Which, as it turns out is an example of a show that demonstrates it's OK to laugh at doctors that make mistakes.

(there are also a bunch of darker hospital shows that make light of fatalities)
posted by seanyboy at 2:17 PM on December 20, 2009


Oh, I think the Code Offsets are funny. I was just responding to the commenter upthread who seemed to think that hackers laugh when our code kills people or makes them miserable.

(there are also a bunch of darker hospital shows that make light of fatalities)

My mom's a doctor. My wife's a nurse. There's plenty of gallows humor. What isn't treated lightly is mistakes resulting in harm to patients.

Also, you might consider not confusing television for reality.
posted by Netzapper at 2:32 PM on December 20, 2009


I can't tell if you're joking, but no, it actually isn't funny. And we don't snort and gasp about it when it happens. And for the record, we're "real people" too.

This was a clumsy attempt at humor. Some of my best friends know software engineers.
posted by longsleeves at 2:58 PM on December 20, 2009


I'm not confusing television with reality. I'm confusing humorous stereotypes on television with humorous stereotypes on metafilter.
posted by seanyboy at 3:10 PM on December 20, 2009


Given how "compact" trendy languages like python are compared to the more sneered upon but more commonly used COBOL, Java, C, C++ and variants, I can't help but think this is just another excuse for faddish coders to have yet another pop at the people who actually do the work.

Also - "Bad line of Code"? What the hell does that even mean? Most shortcuts or bugs are embedded in multiple lines. It's rare that you can point to a single line and say with objectivity "That is a bad line of code."
Wow, you sound defensive.

Also, while you may not be able to look at one line of code and tell if it's 'bad', any more then you could looking at one single character. But you can certainly see horrible code. So if you have a 100 line function or 1000 line program that's horrible, then that's 100 or 1000 bad lines of code.

So the "offsets" are for bad code, based on the number of lines. But mostly it's a cheeky way to support some open source software projects.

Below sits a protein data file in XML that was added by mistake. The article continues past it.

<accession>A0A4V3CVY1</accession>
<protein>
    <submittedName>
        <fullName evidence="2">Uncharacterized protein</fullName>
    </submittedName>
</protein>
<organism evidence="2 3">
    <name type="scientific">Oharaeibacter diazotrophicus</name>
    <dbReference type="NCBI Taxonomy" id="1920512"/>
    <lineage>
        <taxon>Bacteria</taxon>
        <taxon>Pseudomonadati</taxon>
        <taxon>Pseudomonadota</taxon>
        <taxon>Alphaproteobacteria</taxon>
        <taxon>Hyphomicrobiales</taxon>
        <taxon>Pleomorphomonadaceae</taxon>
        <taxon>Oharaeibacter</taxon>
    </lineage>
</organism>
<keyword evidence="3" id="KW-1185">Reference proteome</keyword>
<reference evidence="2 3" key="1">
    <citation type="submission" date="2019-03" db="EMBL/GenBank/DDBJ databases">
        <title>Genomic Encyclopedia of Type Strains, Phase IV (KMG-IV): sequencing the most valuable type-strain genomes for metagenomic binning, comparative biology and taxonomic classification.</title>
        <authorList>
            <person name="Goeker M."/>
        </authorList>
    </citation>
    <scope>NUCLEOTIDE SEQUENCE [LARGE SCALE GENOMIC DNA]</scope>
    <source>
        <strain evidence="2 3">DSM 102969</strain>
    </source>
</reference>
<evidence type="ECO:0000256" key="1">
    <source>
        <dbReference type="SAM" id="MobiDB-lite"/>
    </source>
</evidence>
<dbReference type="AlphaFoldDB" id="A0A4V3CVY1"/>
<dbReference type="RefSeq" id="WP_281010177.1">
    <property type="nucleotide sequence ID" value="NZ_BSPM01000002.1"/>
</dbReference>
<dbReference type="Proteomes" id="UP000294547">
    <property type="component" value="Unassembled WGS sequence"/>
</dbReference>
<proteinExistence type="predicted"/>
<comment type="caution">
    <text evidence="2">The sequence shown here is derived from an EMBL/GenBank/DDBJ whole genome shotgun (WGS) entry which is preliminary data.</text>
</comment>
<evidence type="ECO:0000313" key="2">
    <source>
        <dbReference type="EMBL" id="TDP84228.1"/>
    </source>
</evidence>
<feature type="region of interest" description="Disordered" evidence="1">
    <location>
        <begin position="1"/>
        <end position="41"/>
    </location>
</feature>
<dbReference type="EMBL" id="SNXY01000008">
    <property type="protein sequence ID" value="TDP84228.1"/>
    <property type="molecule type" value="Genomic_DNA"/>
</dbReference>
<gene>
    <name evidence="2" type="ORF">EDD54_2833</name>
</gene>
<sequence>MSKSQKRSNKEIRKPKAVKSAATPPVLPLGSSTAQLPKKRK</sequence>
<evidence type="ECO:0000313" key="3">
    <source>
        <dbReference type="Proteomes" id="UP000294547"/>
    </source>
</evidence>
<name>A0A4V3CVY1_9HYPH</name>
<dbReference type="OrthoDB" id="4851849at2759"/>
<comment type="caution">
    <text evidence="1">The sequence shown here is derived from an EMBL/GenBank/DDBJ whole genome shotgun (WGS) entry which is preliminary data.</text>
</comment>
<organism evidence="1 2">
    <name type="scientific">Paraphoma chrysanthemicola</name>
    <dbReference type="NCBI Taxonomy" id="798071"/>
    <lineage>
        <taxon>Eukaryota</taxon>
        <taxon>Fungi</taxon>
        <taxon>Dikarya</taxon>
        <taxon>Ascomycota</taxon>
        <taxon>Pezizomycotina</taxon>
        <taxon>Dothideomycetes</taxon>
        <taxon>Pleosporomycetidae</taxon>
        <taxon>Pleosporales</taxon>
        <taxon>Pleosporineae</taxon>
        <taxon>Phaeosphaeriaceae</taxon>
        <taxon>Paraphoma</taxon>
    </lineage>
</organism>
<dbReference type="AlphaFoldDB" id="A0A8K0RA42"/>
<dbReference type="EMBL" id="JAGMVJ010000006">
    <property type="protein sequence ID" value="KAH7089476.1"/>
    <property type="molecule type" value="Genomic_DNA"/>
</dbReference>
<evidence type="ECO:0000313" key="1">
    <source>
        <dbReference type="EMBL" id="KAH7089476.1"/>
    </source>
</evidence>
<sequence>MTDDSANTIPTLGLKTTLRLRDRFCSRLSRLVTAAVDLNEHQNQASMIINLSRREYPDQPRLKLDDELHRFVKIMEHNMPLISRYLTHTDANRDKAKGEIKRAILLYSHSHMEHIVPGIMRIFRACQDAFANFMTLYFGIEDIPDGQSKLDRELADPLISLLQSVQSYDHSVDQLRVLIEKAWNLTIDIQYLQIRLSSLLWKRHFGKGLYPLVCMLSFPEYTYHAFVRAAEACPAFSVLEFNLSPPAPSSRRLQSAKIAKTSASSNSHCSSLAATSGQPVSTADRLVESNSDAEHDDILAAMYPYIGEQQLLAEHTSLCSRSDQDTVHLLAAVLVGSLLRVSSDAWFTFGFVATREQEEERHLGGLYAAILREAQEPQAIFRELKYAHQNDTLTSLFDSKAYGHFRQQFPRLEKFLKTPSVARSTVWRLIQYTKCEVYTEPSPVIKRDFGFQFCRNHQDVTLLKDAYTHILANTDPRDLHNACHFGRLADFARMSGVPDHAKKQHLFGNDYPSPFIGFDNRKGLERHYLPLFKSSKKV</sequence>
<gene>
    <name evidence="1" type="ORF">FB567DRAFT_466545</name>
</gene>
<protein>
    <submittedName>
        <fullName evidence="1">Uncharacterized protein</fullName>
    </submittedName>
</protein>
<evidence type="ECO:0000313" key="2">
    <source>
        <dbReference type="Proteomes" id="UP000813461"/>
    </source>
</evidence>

If I write a bad line of code, and that gets picked up in testing do I pay money? If I stub in bad code in the knowledge that I'll make it good later, do I pay money? If a bad line of code is made good after beta testing, should I be able to claim a rebate?
But how often does "I'll go back and fix it later" come true? It goes into a priority queue, and then more stuff gets stacked on top ad-infinitum. That's how bad code gets into production. Later on, someone else comes on and has to make a quick change and the whole thing gets worse.

Maybe at some places, people really do spend a lot of time crafting their code, but in the real world a lot of people have to rush to get things done. And the truth is that there are a lot of bad programmers out there, who write crap but don't realize it.
It's a nice sentiment, but as an idea it's never going to work.
DUH IT'S A JOKE. The point is just to fund some OSS projects, not actually improve code quality.
posted by delmoi at 9:44 PM on December 20, 2009


How did I miss the fact that it's a joke? I understood it was jokey, but assumed that it was ultimately serious.

Put that one down to me being an idiot, and we'll not mention it again.

You're mainly right delmoi in your asessment of my comments. But for the defensive part. The anger in that statement comes from me being unable to find a good web-mvc framework that can be used to rewrite 200+ screens of windows database application. Either django or asp.net mvc looks ok, but the project looks orders of magnitude harder to write than it should be.
posted by seanyboy at 12:16 AM on December 21, 2009


It's rare that you can point to a single line and say with objectivity "That is a bad line of code."

system("rm -rf *");

Bad boyfriend offsets? (I'll take a dozen of those.)

Funny how all boyfriends consider themselves bad. This boyfriend offset idea has potential.
posted by spamguy at 7:09 AM on December 21, 2009